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Landed immigrants without new Canadian indentity card may be stranded at foreign airports
Nearly 750.000 people still lack newly-requiredID
Tags: Excerpts from the Windmill
OTTAWA, Ontario - A dream vacation outside Canada could be the start of a nightmare for legally landed immigrants. So could be a return visit to the Netherlands for Dutch landed immigrants in Canada. Only those who managed to pass all the bureaucratic and user-unfriendly hurdles in obtaining a new wallet-size permanent resident (PR) card need not worry. The PR requirement takes effect on January 1, 2004.
Landed immigrants who want to re-enter Canada on a commercial carrier (airplane, boat, train or bus) will be prevented from boarding but may request a limited-use travel document from the nearest Canadian embassy or consulate to make the trip home. Because the requirements for the PR card were poorly publicized, many travel agents were not aware of the new identification card and its nearing deadline.
The attempt to put integrity back into the country’s system of travel documentation seems to significantly miss hoped-for targets. Officials statistics show that Canada is home to 1,5 million landed immigrants of whom only 770,000 have been issued the new identity card thus far. Immigration minister Elinor Caplan who was dropped from cabinet by Canada’s new Prime Minister Paul Martin, recently rejected suggestions that the December 31, 2003 implementation deadline be extended. The rejection raises the possibility of chaos at foreign airports and border crossings.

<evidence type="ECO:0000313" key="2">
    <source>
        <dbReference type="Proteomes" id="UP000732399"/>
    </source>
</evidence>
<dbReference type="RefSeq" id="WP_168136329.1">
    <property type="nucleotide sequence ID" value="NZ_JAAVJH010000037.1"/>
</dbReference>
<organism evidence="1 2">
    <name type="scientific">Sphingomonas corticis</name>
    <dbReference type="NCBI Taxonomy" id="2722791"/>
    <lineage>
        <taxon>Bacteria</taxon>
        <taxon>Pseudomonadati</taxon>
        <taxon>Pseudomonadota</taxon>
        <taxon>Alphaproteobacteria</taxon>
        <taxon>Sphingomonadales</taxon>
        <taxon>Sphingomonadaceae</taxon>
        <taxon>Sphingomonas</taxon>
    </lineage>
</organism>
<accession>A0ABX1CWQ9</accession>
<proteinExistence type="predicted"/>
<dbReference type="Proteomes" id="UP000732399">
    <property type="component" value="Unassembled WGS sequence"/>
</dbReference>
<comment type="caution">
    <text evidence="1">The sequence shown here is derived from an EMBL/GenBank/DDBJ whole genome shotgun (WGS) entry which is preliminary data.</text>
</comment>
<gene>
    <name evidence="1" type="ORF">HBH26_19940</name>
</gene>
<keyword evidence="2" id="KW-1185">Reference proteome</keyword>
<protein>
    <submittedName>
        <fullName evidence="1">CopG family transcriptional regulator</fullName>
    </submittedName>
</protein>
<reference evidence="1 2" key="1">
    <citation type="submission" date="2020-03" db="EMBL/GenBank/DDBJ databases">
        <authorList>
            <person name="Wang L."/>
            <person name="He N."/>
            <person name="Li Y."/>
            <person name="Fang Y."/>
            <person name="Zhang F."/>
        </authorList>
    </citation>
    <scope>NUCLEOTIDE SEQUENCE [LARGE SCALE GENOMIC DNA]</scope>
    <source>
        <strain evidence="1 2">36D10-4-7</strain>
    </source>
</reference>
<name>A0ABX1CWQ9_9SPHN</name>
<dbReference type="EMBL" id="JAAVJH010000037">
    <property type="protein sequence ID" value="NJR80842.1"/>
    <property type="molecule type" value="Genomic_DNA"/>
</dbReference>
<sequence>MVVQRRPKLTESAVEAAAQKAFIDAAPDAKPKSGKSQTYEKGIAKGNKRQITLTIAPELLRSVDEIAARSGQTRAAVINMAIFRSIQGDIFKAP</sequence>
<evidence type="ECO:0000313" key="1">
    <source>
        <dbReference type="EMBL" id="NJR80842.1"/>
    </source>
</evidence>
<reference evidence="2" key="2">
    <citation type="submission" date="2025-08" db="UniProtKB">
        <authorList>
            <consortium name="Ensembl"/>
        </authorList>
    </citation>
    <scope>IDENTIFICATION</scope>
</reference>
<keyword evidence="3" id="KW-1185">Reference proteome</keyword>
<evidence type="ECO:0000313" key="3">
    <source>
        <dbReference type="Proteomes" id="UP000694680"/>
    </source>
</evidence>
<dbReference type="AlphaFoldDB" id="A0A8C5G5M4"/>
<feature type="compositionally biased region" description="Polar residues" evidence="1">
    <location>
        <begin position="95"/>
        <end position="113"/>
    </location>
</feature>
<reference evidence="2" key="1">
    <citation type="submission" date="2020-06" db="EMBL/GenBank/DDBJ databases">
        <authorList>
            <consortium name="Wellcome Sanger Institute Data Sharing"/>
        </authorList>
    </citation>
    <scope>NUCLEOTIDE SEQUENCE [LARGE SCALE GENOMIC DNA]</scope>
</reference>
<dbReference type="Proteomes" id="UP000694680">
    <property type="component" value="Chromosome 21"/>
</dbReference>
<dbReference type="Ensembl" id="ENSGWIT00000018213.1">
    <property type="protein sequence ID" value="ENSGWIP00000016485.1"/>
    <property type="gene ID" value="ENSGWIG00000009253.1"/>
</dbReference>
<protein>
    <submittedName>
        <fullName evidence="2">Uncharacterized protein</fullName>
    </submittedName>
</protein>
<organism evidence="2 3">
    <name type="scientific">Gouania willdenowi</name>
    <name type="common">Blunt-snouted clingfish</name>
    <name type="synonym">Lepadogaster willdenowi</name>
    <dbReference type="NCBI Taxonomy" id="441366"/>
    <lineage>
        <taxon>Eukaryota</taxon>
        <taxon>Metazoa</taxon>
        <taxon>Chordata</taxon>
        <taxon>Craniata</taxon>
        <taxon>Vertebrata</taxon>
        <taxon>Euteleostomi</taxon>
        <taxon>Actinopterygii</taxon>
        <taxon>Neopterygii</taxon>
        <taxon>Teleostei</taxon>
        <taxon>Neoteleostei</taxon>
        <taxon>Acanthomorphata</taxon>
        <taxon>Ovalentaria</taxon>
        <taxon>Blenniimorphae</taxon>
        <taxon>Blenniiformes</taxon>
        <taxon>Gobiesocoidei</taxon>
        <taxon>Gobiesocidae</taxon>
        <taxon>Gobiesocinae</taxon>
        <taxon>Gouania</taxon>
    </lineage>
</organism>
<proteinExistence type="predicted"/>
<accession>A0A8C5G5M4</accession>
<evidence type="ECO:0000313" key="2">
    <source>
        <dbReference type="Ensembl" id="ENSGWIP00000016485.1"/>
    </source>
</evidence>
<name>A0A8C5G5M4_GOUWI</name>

Border security issues
The PR card “increases Canada’s border security by improving the integrity of the immigration process,” according to Citizenship and Immigration Canada. The government hopes to solves its security problems with the PR card which carries encoded information, “accessible only to authorized officials.”
Citizenship and immigration sources extoll the state-of-the-art security features such as a laser-engraved photograph and signature, micro-text printing, tactile lettering and ultra-violet images. The PR card supposedly is highly resistant to tampering and illegal duplication attempts while providing transportation officials with a more effective means of identifying people with permanent resident status in Canada.
“The plan makes perfect sense on paper,” remarked one analist.”The implementation is something else. The procedure for obtaining all the forms and the payment method for the fees, and especially the need to pick up the PR card at one of a limited number of government offices, make it for many people difficult to comply with regulations.”